By Kent Greenfield, Professor and Law Fund Research Scholar, Boston College Law School. Follow Professor Greenfield @kentgreenfield1. This post is part of an ACSblog Constitution Day Symposium.
Every September, the American Constitution Society celebrates Constitution Day, as well it should. ACS isn’t alone, of course. Schools around the country, from kindergartens to universities, also commemorate the day in various ways.
And every year at this time I play the constitutional curmudgeon, warning that Constitution Day may be unconstitutional. You can read previous iterations of my arguments in this blog here and in The New York Times here.
The basic argument is that Constitution Day is unconstitutional because, as a federal mandate on any public or private educational institution receiving federal funds, it amounts to coerced speech under the First Amendment. If a kindergarten or university were to refuse to alter their curriculum to cover the topic, they would stand to lose all federal funds. That sounds to me like a violation of the unconstitutional conditions doctrine. As Justice Jackson famously said for the Court in West Virginia v Barnette: “If there is any fixed star in our constitutional constellation, it is that no official, high or petty, can prescribe what shall be orthodox in politics, nationalism, religion, or other matters of opinion or force citizens to confess by word or act their faith therein.”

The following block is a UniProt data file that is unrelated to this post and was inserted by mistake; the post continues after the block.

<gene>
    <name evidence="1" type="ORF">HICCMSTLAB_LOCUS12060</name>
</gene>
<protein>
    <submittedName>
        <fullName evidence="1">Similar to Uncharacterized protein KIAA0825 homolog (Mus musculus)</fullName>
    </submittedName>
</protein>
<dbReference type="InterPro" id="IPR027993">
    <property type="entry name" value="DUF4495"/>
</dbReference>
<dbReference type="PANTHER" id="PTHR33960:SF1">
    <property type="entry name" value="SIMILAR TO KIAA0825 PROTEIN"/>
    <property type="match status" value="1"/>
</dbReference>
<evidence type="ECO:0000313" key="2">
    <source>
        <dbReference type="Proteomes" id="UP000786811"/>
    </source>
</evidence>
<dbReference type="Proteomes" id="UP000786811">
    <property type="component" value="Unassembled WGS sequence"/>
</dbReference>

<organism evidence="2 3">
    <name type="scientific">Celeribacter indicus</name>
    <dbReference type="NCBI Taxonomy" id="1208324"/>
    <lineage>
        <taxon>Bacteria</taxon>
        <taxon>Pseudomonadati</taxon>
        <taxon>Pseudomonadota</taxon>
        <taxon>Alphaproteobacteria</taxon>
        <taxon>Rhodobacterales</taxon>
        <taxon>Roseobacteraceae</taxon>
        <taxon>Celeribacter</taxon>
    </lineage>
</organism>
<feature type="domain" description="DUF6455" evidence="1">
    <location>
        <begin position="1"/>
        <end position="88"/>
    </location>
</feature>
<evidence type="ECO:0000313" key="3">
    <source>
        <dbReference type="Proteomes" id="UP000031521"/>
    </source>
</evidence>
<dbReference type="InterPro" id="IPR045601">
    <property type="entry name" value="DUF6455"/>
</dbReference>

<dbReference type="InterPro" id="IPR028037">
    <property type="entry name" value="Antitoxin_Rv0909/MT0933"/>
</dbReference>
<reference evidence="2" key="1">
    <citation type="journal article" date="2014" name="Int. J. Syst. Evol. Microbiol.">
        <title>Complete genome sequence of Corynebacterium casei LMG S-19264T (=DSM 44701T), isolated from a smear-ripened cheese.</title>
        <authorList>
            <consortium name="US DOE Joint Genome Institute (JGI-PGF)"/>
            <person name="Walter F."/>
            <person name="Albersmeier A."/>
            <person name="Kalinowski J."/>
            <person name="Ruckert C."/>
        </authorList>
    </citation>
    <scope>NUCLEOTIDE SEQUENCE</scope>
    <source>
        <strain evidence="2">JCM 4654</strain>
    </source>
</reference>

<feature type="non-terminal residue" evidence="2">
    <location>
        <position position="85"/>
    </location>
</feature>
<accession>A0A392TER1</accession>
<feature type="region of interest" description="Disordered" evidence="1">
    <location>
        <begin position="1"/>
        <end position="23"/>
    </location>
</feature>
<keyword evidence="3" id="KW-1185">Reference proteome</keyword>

Because I’m a law professor, I can alter the hypothetical to make my point. If Congress passed a law saying “no school receiving federal funds is permitted to offer a course about Islam,” wouldn’t it be clearly unconstitutional?
Of course the argument is not simple, mostly because the unconstitutional conditions doctrine is a hash. Sometimes the Court allows conditions — see Rumsfeld v FAIR or Rust v Sullivan — and sometimes it doesn’t — see Speiser v Randall or Legal Services Corp. v Velazquez.
I will say, however, that my argument is stronger this year. Why? Because of Chief Justice Roberts’s opinion in National Federation of Independent Business v Sebelius, the ACA case.